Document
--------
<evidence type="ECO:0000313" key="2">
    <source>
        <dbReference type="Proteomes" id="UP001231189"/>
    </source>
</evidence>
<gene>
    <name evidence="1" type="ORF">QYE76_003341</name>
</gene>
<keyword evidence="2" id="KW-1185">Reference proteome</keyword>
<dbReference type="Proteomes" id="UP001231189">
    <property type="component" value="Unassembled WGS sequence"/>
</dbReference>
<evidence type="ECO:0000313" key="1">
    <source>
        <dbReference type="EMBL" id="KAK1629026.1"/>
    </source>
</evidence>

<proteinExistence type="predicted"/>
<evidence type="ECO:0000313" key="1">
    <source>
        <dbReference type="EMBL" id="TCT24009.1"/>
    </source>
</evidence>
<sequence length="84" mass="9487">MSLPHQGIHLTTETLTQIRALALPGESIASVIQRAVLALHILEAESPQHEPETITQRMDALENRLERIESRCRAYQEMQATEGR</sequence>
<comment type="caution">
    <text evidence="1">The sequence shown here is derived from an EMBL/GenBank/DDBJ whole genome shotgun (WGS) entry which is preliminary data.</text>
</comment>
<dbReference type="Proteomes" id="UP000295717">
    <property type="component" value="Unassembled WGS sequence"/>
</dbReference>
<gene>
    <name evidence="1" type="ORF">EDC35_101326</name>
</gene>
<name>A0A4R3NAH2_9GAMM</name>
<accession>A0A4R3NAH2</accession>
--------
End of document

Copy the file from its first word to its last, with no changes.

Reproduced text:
<evidence type="ECO:0000313" key="2">
    <source>
        <dbReference type="Proteomes" id="UP001231189"/>
    </source>
</evidence>
<gene>
    <name evidence="1" type="ORF">QYE76_003341</name>
</gene>
<keyword evidence="2" id="KW-1185">Reference proteome</keyword>
<dbReference type="Proteomes" id="UP001231189">
    <property type="component" value="Unassembled WGS sequence"/>
</dbReference>
<evidence type="ECO:0000313" key="1">
    <source>
        <dbReference type="EMBL" id="KAK1629026.1"/>
    </source>
</evidence>

<proteinExistence type="predicted"/>
<evidence type="ECO:0000313" key="1">
    <source>
        <dbReference type="EMBL" id="TCT24009.1"/>
    </source>
</evidence>
<sequence length="84" mass="9487">MSLPHQGIHLTTETLTQIRALALPGESIASVIQRAVLALHILEAESPQHEPETITQRMDALENRLERIESRCRAYQEMQATEGR</sequence>
<comment type="caution">
    <text evidence="1">The sequence shown here is derived from an EMBL/GenBank/DDBJ whole genome shotgun (WGS) entry which is preliminary data.</text>
</comment>
<dbReference type="Proteomes" id="UP000295717">
    <property type="component" value="Unassembled WGS sequence"/>
</dbReference>
<gene>
    <name evidence="1" type="ORF">EDC35_101326</name>
</gene>
<name>A0A4R3NAH2_9GAMM</name>
<accession>A0A4R3NAH2</accession>